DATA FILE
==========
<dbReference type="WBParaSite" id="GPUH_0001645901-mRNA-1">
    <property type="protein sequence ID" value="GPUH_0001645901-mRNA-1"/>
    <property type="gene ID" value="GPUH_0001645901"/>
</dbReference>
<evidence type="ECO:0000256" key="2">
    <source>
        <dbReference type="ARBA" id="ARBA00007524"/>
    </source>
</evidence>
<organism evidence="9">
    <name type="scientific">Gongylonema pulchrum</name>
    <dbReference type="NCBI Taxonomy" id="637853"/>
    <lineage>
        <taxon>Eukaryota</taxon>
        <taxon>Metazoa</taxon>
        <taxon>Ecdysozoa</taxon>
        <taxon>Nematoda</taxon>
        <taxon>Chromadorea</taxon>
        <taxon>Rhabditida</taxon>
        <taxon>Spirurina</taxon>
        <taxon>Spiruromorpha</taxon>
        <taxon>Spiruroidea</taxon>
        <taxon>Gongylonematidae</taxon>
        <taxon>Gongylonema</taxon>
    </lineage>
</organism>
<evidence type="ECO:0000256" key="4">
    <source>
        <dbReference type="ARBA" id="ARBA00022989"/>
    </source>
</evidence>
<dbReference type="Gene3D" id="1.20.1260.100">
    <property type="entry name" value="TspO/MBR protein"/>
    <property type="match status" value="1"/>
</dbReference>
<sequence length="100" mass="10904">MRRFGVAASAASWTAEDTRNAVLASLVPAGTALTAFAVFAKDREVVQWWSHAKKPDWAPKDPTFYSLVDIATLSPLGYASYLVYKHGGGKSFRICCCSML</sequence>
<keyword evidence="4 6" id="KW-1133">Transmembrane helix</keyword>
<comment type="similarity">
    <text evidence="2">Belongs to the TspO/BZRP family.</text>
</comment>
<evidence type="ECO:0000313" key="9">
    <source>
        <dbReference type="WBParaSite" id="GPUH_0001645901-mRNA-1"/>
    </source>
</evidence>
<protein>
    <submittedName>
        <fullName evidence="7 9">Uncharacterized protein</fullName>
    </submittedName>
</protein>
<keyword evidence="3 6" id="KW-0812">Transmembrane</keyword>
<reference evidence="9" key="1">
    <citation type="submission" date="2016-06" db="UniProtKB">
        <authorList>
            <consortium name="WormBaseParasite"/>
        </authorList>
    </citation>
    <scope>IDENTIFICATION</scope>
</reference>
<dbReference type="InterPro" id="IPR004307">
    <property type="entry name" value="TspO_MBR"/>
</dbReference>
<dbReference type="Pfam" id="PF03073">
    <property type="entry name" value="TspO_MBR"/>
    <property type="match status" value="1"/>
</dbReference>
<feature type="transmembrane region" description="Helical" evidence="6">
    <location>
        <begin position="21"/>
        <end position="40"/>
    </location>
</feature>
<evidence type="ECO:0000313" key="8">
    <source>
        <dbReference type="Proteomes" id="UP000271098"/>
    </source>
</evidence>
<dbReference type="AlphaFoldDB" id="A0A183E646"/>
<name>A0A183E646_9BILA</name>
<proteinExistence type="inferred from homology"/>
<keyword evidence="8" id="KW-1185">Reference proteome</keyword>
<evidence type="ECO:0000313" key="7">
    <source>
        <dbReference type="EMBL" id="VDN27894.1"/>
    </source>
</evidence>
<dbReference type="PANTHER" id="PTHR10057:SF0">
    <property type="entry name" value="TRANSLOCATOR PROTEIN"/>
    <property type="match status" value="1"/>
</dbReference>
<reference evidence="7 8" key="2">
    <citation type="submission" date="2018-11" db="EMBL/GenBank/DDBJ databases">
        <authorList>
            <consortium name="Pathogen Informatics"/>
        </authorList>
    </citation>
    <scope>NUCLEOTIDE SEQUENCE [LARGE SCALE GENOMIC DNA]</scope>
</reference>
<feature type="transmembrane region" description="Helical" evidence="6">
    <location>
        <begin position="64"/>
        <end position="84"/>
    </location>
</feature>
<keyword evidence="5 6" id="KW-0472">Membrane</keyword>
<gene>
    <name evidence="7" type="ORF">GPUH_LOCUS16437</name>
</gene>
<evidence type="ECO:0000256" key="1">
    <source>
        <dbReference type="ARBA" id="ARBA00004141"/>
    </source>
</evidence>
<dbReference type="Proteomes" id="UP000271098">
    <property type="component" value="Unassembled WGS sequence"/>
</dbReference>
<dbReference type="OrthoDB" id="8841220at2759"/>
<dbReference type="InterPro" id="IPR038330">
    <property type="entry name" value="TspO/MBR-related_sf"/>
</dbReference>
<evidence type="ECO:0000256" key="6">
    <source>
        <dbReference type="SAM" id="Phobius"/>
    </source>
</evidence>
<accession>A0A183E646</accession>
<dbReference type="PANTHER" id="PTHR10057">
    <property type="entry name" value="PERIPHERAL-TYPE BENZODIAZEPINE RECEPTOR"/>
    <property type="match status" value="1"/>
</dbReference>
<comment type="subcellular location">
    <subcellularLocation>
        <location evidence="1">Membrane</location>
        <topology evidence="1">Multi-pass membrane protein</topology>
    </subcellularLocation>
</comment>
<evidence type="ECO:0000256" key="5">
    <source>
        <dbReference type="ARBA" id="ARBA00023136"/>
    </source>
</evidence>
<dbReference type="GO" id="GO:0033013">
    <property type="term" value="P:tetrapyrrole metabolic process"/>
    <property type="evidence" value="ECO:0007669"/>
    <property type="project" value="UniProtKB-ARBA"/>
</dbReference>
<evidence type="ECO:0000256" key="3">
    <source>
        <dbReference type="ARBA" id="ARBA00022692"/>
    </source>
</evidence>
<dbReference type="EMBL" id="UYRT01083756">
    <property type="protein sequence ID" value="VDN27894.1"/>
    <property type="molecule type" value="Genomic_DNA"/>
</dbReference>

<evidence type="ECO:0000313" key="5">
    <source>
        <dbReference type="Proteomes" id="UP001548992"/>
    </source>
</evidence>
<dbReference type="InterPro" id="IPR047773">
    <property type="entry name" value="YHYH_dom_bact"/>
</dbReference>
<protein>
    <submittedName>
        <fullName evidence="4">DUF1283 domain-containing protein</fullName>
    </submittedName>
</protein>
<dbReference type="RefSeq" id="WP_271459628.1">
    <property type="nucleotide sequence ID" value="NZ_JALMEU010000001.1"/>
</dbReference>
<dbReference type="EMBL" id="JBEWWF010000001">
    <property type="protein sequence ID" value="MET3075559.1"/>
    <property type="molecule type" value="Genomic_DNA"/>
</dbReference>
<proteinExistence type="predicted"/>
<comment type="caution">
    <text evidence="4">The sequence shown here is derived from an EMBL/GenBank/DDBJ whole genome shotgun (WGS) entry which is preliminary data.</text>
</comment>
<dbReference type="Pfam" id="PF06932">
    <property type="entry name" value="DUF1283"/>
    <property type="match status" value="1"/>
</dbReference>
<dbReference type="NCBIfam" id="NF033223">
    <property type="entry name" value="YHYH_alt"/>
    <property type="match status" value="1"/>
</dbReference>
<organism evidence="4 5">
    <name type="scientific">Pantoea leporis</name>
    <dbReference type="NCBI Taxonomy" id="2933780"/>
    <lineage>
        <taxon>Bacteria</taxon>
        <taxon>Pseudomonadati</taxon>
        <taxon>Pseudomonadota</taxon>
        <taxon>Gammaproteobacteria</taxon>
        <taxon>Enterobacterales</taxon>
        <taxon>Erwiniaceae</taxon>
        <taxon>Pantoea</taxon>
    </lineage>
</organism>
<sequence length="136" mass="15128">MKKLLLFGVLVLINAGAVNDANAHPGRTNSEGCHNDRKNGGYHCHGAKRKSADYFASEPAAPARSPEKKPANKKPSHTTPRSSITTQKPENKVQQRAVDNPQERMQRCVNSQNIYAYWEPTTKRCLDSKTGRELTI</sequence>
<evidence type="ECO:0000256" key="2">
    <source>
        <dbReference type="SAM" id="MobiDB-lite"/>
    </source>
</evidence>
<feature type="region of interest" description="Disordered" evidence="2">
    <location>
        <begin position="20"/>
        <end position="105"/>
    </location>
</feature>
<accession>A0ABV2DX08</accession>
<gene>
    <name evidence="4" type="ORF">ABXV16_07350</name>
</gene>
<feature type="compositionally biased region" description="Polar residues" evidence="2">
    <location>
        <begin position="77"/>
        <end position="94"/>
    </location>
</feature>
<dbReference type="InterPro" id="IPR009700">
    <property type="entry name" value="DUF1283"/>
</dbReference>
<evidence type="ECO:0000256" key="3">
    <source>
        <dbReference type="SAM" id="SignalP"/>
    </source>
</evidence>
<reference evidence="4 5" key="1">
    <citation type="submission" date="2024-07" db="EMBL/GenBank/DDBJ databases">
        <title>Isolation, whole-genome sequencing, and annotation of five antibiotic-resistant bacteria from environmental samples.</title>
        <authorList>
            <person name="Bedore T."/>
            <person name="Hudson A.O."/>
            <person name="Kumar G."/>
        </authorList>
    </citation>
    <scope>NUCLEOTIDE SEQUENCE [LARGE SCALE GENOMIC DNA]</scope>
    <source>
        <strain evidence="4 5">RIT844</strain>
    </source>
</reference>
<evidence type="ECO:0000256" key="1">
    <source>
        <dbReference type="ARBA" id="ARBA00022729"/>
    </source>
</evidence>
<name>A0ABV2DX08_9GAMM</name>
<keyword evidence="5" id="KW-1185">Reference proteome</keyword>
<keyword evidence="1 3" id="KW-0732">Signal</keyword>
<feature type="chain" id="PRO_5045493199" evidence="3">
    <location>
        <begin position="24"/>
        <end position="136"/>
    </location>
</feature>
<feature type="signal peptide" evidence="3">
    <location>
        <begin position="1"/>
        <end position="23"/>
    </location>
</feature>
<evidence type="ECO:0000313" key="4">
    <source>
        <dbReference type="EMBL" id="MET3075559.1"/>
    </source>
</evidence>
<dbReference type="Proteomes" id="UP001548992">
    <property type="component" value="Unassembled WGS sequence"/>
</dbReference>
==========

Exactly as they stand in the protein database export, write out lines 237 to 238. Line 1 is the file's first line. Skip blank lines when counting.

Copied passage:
            <person name="Kumar G."/>
        </authorList>